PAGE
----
Businessman befriended young victims

By Abby Gillies

Kaitaia District Court. Photo / File / Peter de Graaf
Kaitaia District Court. Photo / File / Peter de Graaf

A Kaitaia businessman befriended boys in the community before allegedly sexually offending against them, in the second similar case to hit Northland.

The man, in his 30s, who has name suppression, faces 16 charges of indecent assault against four boys aged under 16.

He has not yet entered a plea and is due to next appear in Kaitaia District court on Thursday.

The man's arrest comes after a three-week police investigation in which up to 40 people were spoken to.

The alleged offending took place in 2007 and early last year, after the businessman formed friendships with young males in the community, said Acting Detective Sergeant Mark Dalzell.

"It's come about through a friendship really. He's been friends with a number of people in the community. Some people that he was acquainted with had children,'' he said.

It was possible there were further victims who had yet to be identified said police, and anyone with information was urged to come forward.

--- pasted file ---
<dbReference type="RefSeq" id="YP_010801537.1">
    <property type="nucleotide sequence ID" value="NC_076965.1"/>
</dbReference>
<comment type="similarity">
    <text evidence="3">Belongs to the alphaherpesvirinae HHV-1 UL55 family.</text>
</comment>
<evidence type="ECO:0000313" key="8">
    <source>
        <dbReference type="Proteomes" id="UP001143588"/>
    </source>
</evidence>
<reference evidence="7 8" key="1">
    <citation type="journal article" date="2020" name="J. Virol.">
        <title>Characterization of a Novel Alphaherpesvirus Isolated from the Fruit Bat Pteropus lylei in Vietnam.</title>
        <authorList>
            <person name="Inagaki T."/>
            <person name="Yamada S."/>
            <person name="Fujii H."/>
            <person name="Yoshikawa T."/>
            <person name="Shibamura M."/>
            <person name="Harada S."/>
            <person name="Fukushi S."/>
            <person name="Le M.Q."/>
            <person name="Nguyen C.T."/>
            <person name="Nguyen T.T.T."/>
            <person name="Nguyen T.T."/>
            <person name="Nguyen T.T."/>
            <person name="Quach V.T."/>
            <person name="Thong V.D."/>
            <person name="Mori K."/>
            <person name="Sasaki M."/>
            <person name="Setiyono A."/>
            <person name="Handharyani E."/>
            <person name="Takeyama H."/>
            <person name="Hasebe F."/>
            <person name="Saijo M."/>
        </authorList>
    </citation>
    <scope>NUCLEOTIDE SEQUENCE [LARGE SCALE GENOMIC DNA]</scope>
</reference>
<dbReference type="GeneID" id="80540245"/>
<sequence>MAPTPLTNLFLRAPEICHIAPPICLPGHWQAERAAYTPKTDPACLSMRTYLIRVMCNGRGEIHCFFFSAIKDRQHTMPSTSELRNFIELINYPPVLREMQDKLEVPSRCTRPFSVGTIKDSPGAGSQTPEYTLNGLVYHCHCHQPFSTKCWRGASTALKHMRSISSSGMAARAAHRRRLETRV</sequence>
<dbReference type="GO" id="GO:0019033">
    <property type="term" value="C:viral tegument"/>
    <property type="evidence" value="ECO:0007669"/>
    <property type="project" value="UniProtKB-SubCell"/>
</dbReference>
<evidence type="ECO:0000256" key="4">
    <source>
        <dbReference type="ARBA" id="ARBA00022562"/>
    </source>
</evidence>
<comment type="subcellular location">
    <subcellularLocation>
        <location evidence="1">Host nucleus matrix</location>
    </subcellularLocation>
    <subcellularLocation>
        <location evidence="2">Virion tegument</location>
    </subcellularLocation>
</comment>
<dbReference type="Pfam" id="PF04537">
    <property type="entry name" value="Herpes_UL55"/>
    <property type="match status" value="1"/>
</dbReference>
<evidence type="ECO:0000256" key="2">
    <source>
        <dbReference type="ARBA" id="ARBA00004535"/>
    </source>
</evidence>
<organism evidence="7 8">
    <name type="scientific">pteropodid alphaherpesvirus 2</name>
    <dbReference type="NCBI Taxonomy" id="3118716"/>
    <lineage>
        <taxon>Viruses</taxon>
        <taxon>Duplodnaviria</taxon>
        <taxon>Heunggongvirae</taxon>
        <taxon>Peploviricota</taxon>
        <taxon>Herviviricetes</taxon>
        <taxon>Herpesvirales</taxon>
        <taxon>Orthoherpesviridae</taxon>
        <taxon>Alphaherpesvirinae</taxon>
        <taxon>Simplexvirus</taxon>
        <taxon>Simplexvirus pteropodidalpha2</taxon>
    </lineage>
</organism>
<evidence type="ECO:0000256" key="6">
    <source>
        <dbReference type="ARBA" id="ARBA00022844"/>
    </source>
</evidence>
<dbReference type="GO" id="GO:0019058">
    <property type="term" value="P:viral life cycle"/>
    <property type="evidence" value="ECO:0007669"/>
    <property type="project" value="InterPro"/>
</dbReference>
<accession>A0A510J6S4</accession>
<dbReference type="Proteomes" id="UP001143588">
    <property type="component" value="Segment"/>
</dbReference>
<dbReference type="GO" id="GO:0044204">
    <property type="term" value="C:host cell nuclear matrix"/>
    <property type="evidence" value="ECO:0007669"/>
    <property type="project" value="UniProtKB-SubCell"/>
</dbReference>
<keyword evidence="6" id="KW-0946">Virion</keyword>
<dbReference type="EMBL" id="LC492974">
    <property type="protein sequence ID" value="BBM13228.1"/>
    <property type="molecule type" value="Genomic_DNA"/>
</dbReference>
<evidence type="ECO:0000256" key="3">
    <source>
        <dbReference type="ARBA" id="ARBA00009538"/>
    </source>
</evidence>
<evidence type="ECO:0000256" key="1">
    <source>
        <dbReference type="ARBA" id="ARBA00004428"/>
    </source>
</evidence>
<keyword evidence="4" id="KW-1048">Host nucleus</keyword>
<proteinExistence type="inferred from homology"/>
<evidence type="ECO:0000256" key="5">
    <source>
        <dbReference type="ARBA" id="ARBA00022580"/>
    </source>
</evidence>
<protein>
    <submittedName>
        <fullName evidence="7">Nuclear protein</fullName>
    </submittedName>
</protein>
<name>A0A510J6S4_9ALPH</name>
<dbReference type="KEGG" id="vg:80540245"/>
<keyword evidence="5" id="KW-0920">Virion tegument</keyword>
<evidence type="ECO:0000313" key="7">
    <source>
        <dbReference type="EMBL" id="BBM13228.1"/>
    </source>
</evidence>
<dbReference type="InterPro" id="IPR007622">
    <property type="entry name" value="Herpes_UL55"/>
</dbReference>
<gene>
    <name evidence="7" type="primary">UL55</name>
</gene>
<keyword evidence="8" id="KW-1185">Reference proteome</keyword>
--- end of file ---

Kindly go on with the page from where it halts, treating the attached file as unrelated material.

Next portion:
The man's lawyer declined to comment.

It is the second recent sex abuse case in the town following the arrest of James Parker, who was deputy principal of Pamapuria School, who is facing 49 charges of sexual abuse of boys.

The cases were cause for "grave concern'' and parents were right to be feeling apprehensive, said Ending Child Prostitution, Child Pornography and Child Trafficking for Sexual Purposes (ECPAT) Child ALERT director Alan Bell.

They also added to a growing trend for boys to be the victims of abuse, he said.

"It is particularly disturbing to have people in positions of trust betraying the faith that people place in them.

"When child abuse occurs in these situations the confidence of the public and parents in particular is damaged and doubt and suspicion replace trust and respect,'' he said.

The cases were indicative of a wider national problem, said Mr Bell, who called for the Government to take more responsibility for keeping children safe, especially when in the care of those in positions of trust.

"It is time for everybody to become aware of this crime against our most vulnerable and play a part in preventing the abuse of children.''

This month the Government released the White Paper for Vulnerable Children, which includes legislation to keep children safe from abusers who pose a risk to children, he said.


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